I’m still feeling sick, but I’m on the mend. I finished up my round of antibiotics yesterday, finishing up a round of steroids today, and have been taking lots of vitamins and trying to eat tons of leafy greens to get healthy. I’ve been sick for over a week at this point! Right now, I feel like I’ve just got a post-nasal drip thing going on, where my throat hurts and I feel like I have an ear infection or something. I am just exhausted, but I also need to get out of the house at least once a day because I am the kind of person who goes insane sitting on the couch all. day. long. I had plans with my friend Valerie to go to Minetta Tavern for her birthday for weeks, so I sucked it up and we went this weekend. It was fantastic – I’ve always wanted to go and try their famous burger, and I’m glad that I loaded up on medicine and did it. The food was phenomenal, and the company was even better. It did really take it out of me, though, and I slept until past 10 AM the next day, which I never, ever do. I’m usually up by 8 AM at the latest. Kramer made me get out of the house again later that day to go look for a new couch; we promised ourselves we’d do it soon into the new year, but I hate shopping and had been using my illness to get out of going. I could only manage to get through three stores, but luckily, we found a couch and bought it and now I can wash my hands of it – Kramer can figure out delivery and whatnot, hah. I did almost pass out on our way into the city, though. I just felt like my airway was blocked and I couldn’t get a breath of fresh air. I just clung to Kramer’s arm and shuffled my way above ground, where I got some tea and felt a bit better, but let me tell you, this was my second close call underground and thankfully Kramer was there, otherwise I think I would have had to ask someone for help (ugh). We grabbed some pasta for dinner and called it an early night, but he admitted that I looked horrible for that 20 minutes or so where I felt like I wasn’t going to make it. My body has betrayed me, obviously. It’s the worst! We’re going to see The Heiress on Tuesday night, too, and I swear, I will go to bed at 8 PM tonight and load up on vitamin C in order to not feel like death. Everyone’s sick this time of year, I guess. Everyone in my office definitely is – I don’t think there’s anyone there who hasn’t got at least a bit of a cough. C’est la vie.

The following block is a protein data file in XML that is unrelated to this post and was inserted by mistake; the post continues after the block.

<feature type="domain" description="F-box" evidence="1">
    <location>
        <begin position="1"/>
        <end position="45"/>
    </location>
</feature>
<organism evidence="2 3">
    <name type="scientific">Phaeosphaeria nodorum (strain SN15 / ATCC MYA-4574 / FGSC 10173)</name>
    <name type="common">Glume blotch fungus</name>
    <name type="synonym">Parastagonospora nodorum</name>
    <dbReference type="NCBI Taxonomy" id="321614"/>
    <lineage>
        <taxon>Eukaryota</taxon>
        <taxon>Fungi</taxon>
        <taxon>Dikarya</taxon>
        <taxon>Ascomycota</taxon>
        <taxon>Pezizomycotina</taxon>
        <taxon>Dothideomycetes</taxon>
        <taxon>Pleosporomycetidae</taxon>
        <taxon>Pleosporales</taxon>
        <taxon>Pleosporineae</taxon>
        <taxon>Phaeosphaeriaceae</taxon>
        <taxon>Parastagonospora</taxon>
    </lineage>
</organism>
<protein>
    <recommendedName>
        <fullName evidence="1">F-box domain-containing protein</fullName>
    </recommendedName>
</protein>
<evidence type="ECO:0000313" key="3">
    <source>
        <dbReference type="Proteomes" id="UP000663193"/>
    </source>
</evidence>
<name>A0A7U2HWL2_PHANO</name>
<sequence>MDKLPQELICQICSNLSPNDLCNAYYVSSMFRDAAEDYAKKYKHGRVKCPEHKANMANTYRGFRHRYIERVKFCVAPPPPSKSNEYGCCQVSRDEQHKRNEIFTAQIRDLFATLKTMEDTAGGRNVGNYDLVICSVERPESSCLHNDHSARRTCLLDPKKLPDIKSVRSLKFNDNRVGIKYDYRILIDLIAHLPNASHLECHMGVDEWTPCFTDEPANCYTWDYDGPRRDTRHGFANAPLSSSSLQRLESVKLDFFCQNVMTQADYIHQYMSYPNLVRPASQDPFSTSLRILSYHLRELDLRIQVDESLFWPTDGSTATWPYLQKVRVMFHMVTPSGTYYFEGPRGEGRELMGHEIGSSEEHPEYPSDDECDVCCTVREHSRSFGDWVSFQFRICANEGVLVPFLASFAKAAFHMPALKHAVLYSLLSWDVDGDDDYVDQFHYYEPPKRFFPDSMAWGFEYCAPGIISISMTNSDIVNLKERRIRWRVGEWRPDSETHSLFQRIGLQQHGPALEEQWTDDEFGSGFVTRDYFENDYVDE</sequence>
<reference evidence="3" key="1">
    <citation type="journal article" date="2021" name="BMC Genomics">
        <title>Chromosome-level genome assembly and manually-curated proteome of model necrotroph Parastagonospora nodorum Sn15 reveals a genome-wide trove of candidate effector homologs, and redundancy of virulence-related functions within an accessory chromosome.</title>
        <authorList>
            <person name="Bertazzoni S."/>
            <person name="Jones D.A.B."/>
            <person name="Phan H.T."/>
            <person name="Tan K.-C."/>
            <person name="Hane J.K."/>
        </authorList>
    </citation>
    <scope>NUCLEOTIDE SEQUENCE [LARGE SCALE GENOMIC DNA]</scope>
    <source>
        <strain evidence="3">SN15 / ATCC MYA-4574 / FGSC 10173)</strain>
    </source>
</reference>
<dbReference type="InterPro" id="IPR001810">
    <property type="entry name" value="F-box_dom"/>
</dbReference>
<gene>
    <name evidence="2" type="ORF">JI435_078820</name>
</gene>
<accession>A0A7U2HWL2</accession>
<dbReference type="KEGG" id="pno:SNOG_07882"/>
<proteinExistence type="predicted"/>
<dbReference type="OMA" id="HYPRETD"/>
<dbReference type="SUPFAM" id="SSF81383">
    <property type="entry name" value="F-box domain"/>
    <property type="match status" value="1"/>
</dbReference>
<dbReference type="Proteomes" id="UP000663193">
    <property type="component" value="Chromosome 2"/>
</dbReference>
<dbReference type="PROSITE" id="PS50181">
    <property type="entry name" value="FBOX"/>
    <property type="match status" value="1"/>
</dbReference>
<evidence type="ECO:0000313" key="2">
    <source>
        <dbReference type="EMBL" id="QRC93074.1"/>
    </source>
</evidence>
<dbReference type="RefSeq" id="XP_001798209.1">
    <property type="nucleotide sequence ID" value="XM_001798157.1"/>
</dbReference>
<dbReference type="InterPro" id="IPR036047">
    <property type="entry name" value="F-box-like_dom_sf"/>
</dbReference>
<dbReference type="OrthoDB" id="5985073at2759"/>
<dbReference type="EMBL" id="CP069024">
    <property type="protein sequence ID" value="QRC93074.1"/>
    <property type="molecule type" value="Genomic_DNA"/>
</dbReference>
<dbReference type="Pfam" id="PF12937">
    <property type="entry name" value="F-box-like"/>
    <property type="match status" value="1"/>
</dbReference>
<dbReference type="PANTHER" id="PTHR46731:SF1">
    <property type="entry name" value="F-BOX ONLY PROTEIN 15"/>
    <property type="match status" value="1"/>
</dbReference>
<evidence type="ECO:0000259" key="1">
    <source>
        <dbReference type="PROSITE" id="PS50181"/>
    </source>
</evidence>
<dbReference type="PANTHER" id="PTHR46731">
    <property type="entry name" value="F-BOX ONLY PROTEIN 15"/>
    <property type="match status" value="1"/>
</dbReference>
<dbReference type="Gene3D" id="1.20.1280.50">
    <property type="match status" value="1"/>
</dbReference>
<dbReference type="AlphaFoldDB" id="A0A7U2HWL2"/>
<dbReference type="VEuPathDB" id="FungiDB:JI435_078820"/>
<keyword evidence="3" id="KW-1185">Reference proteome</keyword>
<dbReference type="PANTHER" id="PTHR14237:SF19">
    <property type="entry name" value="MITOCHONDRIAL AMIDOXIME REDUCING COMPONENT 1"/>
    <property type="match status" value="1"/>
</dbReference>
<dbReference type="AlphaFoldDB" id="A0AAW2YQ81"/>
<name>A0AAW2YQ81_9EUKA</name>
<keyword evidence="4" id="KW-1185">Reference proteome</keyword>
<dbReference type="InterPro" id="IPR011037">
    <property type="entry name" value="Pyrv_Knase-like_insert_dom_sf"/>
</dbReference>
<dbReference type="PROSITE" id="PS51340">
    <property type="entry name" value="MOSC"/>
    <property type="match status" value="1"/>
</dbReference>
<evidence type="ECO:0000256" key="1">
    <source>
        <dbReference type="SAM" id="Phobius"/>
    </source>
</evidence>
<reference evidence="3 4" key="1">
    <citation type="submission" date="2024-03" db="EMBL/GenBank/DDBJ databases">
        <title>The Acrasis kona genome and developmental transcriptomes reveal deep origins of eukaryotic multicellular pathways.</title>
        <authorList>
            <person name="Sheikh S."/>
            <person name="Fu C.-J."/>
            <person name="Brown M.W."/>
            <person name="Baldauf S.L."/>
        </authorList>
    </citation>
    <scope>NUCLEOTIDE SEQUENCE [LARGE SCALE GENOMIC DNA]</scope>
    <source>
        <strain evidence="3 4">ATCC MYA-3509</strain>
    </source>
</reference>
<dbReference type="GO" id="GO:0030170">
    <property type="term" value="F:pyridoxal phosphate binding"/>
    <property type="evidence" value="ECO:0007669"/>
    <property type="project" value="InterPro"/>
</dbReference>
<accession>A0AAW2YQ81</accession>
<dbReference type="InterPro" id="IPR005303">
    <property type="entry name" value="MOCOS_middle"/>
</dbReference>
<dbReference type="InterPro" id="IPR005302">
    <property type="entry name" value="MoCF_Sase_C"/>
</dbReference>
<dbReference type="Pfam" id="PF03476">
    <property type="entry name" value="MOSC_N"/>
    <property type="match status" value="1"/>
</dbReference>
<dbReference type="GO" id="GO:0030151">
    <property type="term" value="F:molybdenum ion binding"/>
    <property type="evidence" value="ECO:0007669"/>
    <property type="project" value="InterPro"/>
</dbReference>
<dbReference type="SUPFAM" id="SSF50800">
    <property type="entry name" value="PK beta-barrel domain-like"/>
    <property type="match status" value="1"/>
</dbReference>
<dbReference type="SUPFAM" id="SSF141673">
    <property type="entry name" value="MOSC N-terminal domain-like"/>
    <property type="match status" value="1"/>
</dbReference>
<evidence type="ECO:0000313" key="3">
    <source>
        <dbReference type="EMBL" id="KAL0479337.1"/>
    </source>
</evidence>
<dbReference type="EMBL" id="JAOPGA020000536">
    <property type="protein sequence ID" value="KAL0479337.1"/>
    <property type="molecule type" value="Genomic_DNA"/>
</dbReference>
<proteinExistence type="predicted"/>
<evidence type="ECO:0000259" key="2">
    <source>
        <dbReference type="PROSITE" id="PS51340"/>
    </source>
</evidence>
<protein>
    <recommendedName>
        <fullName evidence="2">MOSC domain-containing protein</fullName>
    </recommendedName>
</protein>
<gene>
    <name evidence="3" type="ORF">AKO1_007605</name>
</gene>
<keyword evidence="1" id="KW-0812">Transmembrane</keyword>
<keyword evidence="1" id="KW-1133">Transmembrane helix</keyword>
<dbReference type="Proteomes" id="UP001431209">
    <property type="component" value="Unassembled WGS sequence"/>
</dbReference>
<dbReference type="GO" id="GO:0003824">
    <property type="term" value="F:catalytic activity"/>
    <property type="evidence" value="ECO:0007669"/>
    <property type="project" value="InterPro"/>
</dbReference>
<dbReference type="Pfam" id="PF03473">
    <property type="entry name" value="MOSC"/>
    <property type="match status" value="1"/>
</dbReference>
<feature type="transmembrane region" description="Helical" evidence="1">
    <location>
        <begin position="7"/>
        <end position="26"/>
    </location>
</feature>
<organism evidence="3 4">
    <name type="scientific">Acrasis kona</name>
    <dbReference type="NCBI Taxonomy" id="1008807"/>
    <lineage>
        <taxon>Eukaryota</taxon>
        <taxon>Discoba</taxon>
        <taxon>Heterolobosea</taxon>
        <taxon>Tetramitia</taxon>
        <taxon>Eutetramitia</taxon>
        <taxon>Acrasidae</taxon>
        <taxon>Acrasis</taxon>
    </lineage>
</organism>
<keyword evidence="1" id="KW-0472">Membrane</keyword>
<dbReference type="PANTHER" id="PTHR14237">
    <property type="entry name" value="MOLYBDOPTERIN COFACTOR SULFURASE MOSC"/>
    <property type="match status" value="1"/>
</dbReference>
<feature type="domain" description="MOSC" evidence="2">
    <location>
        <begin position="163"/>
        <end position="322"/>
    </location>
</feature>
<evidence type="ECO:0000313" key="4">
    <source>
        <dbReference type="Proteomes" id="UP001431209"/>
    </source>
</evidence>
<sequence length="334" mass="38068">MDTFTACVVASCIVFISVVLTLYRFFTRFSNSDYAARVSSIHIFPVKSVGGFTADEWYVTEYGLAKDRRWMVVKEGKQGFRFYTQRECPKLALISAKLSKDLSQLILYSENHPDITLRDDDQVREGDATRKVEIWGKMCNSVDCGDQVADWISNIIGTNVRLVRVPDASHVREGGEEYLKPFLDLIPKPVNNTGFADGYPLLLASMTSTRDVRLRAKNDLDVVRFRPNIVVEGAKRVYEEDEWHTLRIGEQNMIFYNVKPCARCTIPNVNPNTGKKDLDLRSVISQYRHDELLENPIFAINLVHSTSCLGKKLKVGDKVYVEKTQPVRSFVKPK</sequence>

In an effort to get my health back, I’ve been eating lots of greens, as I’ve said. I did make this a while back, with my leftover venison, but I’d love a big plate of it now. You don’t have to use venison, or any meat at all, for that matter, but it was so good that I wanted to eat it as much as I could while it was still fresh. The first time I had sunchokes was at Roberta’s in my neighborhood, and Kramer and I fell in love with them at first bite. Sunchokes are also referred to as Jerusalem artichokes, although they are not native to the area for which it takes its name at all, nor are they any kind of artichoke. They look like ginger root, have a texture similar to that of a potato, and taste like a nuttier, sweeter version of everyone’s favorite tuber. They work really well with the Brussels sprouts, and take about the same amount of time to roast, so they were made to be together. You can certainly use potatoes in their place, if you like, but if you’re never had the pleasure of trying a sunchoke, go for it! They’re high in iron and potassium, too, so they’re great for sickly people like me. I tossed all of this in a sweet dijon mustard and maple syrup dressing, and added a few bits of crunchy, aged cheddar to the top, along with raw Brussels sprouts leaves, for a fresh, slightly crunchy texture. I also just love raw Brussels sprouts – it was hard for me to not eat all of the leaves I hand picked off and set aside while I was cooking. Try it – you’ll be surprised at how much you love the leaves all on their own.